Leveraging Alternative Investments
For institutional investors, family offices and HNW investors, alternative investments such as private credit offer opportunities best captured with the support of experienced fund managers, along with a skilled team of professionals leveraging sound investment processes, advanced digital technologies, and innovative business models that alleviate obstacles and help capture optimum opportunities.
Private credit presents multiple options for capital preservation and return maximization at that same time that it effectively addresses the needs of growing small and middle market businesses which, in turn, drives job and economic growth.
Risk warning: Investment is restricted to professional, high net worth and sophisticated investors who can demonstrate that they have sufficient knowledge and experience to understand the risks of investing. Risks include the potential loss of capital and limited liquidity. Investments are long term and it may not be possible to sell your investment prior to maturity. Past returns are not a reliable indicator of future performance.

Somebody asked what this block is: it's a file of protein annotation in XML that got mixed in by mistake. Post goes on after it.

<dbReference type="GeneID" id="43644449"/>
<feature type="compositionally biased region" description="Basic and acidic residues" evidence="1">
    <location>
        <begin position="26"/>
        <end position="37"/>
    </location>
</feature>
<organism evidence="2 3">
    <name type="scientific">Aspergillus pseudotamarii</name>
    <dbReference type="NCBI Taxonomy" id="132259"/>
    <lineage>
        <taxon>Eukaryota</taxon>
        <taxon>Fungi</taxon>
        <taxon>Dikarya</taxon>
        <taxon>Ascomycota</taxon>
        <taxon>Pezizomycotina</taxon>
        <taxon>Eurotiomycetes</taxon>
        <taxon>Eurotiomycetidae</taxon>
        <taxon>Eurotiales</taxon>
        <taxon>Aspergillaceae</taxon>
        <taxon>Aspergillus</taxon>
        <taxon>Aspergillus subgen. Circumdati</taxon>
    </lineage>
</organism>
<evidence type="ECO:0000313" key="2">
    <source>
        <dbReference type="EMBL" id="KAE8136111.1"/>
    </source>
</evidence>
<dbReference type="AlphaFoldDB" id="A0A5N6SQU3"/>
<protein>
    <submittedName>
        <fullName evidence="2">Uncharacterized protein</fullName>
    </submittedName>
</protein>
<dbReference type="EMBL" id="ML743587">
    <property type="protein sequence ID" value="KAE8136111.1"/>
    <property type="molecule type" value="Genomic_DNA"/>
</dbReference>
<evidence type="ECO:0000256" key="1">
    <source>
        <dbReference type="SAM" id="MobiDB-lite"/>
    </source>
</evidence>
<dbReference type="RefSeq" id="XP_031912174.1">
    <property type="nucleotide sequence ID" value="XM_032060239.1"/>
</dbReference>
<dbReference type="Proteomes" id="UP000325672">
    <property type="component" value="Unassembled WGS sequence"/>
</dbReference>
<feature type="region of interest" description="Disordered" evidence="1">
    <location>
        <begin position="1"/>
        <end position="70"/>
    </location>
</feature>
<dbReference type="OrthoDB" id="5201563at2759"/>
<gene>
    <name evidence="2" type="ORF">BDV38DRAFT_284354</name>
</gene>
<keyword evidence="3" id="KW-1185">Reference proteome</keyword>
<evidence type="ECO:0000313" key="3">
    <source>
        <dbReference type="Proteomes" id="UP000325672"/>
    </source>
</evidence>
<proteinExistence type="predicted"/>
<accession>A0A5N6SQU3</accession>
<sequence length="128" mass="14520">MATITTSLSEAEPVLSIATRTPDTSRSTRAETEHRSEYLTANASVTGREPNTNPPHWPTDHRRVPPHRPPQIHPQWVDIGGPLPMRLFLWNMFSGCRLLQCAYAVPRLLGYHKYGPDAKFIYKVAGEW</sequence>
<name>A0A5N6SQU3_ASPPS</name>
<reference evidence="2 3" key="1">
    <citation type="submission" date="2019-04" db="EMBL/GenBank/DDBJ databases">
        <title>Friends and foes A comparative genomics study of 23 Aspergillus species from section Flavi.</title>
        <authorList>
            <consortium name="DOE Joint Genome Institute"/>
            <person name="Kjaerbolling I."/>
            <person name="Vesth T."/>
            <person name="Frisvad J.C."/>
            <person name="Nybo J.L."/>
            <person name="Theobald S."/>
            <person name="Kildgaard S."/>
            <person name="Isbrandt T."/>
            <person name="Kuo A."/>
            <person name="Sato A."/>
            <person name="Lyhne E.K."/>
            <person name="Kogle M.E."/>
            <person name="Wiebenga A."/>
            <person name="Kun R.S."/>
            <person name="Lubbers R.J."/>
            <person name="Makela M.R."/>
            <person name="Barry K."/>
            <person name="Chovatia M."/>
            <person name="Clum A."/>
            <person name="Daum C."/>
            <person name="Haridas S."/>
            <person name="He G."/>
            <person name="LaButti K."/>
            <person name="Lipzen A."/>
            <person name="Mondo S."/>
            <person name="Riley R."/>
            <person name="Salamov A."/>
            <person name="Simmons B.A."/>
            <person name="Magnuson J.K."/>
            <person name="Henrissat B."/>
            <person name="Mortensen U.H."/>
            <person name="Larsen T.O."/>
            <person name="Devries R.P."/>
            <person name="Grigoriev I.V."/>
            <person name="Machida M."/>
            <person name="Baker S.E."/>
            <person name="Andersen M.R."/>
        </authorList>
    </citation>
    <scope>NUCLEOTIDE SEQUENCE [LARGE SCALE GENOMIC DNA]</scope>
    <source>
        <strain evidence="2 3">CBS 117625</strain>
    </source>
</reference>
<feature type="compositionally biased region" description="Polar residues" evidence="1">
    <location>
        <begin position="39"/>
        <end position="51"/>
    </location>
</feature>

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1 IQEQ Insight: “The rise of private credit: who, what, where and why” Roxane Combe, 29 July 2020
2 IQEQ Insight: “The rise of private credit: who, what, where and why” Roxane Combe, 29 July 2020
3 BlackRock: Global Family Office Survey, Juniper Place, “Inside View” (accessed May 2021)
4 Citywire Selector, “Private credit funds resilient but the jury still out,” Selin Bucak, 26 November 2020
5 Pensions & Investments: Asset owners turn to private credit in quest for returns (accessed May 2021)
6 Preqin Quarterly Update: Private Debt, Q1 2021 (accessed May 2021)
7 Alternative Credit Council and Allen & Overy: “Financing the Economy 2020” (accessed May 2021)
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13 Citywire Selector, “Private credit funds resilient but the jury still out,” Selin Bucak, 26 November 2020
14 Cambridge Associates, LLC, Private Credit Strategies: An Introduction (accessed May 2021)
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16 Barings, published in Benefits and Pensions Monitor, “5 Things to Consider When Investing in Private Credit,” Ian Fowler, October 2018